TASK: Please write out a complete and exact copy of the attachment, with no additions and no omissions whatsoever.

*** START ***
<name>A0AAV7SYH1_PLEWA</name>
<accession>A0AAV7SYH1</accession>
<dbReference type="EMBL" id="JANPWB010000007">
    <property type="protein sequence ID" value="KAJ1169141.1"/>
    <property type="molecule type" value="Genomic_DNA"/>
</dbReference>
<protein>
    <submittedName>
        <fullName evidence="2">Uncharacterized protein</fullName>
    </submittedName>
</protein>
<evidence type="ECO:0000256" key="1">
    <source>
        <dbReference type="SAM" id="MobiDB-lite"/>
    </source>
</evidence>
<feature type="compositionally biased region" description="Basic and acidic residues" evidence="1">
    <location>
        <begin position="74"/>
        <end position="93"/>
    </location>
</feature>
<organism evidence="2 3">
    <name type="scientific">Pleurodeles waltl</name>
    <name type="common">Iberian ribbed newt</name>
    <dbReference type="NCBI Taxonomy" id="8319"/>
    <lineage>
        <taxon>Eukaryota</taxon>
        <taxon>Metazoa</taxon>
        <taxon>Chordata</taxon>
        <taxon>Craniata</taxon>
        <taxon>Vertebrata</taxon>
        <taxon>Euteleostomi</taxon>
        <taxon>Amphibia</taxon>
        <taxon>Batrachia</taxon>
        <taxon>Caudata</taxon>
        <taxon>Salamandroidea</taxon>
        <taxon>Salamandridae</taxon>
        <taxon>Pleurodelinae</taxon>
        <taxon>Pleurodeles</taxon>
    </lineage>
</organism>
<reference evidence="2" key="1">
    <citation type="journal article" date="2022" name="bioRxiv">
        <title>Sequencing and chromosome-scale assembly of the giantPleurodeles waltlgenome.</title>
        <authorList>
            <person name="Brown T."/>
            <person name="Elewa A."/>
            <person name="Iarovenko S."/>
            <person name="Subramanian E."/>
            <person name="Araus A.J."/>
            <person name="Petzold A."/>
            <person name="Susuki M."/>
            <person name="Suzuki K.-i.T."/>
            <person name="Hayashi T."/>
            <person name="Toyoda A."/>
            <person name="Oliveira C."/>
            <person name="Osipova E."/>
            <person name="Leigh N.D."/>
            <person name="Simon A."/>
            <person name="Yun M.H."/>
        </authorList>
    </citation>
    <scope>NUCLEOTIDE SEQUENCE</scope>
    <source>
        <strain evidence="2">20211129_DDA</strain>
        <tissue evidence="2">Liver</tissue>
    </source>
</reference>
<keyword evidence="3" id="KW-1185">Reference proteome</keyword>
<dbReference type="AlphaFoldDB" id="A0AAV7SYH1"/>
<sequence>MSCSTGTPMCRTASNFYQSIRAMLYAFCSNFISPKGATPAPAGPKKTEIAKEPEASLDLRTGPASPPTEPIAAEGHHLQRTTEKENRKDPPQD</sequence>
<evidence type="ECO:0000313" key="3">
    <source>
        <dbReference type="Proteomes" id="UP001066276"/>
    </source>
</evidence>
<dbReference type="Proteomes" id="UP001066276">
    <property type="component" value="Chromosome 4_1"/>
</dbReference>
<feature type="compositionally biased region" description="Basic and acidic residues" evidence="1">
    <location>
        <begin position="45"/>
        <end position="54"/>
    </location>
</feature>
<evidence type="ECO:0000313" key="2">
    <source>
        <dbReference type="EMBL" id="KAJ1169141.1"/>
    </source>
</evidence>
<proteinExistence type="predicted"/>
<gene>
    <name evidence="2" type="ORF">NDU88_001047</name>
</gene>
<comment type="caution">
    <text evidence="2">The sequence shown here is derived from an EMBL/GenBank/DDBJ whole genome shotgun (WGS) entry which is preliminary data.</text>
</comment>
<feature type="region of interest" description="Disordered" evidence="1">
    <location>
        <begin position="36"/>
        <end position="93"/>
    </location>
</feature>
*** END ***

<name>A0AAV7SYH1_PLEWA</name>
<accession>A0AAV7SYH1</accession>
<dbReference type="EMBL" id="JANPWB010000007">
    <property type="protein sequence ID" value="KAJ1169141.1"/>
    <property type="molecule type" value="Genomic_DNA"/>
</dbReference>
<protein>
    <submittedName>
        <fullName evidence="2">Uncharacterized protein</fullName>
    </submittedName>
</protein>
<evidence type="ECO:0000256" key="1">
    <source>
        <dbReference type="SAM" id="MobiDB-lite"/>
    </source>
</evidence>
<feature type="compositionally biased region" description="Basic and acidic residues" evidence="1">
    <location>
        <begin position="74"/>
        <end position="93"/>
    </location>
</feature>
<organism evidence="2 3">
    <name type="scientific">Pleurodeles waltl</name>
    <name type="common">Iberian ribbed newt</name>
    <dbReference type="NCBI Taxonomy" id="8319"/>
    <lineage>
        <taxon>Eukaryota</taxon>
        <taxon>Metazoa</taxon>
        <taxon>Chordata</taxon>
        <taxon>Craniata</taxon>
        <taxon>Vertebrata</taxon>
        <taxon>Euteleostomi</taxon>
        <taxon>Amphibia</taxon>
        <taxon>Batrachia</taxon>
        <taxon>Caudata</taxon>
        <taxon>Salamandroidea</taxon>
        <taxon>Salamandridae</taxon>
        <taxon>Pleurodelinae</taxon>
        <taxon>Pleurodeles</taxon>
    </lineage>
</organism>
<reference evidence="2" key="1">
    <citation type="journal article" date="2022" name="bioRxiv">
        <title>Sequencing and chromosome-scale assembly of the giantPleurodeles waltlgenome.</title>
        <authorList>
            <person name="Brown T."/>
            <person name="Elewa A."/>
            <person name="Iarovenko S."/>
            <person name="Subramanian E."/>
            <person name="Araus A.J."/>
            <person name="Petzold A."/>
            <person name="Susuki M."/>
            <person name="Suzuki K.-i.T."/>
            <person name="Hayashi T."/>
            <person name="Toyoda A."/>
            <person name="Oliveira C."/>
            <person name="Osipova E."/>
            <person name="Leigh N.D."/>
            <person name="Simon A."/>
            <person name="Yun M.H."/>
        </authorList>
    </citation>
    <scope>NUCLEOTIDE SEQUENCE</scope>
    <source>
        <strain evidence="2">20211129_DDA</strain>
        <tissue evidence="2">Liver</tissue>
    </source>
</reference>
<keyword evidence="3" id="KW-1185">Reference proteome</keyword>
<dbReference type="AlphaFoldDB" id="A0AAV7SYH1"/>
<sequence>MSCSTGTPMCRTASNFYQSIRAMLYAFCSNFISPKGATPAPAGPKKTEIAKEPEASLDLRTGPASPPTEPIAAEGHHLQRTTEKENRKDPPQD</sequence>
<evidence type="ECO:0000313" key="3">
    <source>
        <dbReference type="Proteomes" id="UP001066276"/>
    </source>
</evidence>
<dbReference type="Proteomes" id="UP001066276">
    <property type="component" value="Chromosome 4_1"/>
</dbReference>
<feature type="compositionally biased region" description="Basic and acidic residues" evidence="1">
    <location>
        <begin position="45"/>
        <end position="54"/>
    </location>
</feature>
<evidence type="ECO:0000313" key="2">
    <source>
        <dbReference type="EMBL" id="KAJ1169141.1"/>
    </source>
</evidence>
<proteinExistence type="predicted"/>
<gene>
    <name evidence="2" type="ORF">NDU88_001047</name>
</gene>
<comment type="caution">
    <text evidence="2">The sequence shown here is derived from an EMBL/GenBank/DDBJ whole genome shotgun (WGS) entry which is preliminary data.</text>
</comment>
<feature type="region of interest" description="Disordered" evidence="1">
    <location>
        <begin position="36"/>
        <end position="93"/>
    </location>
</feature>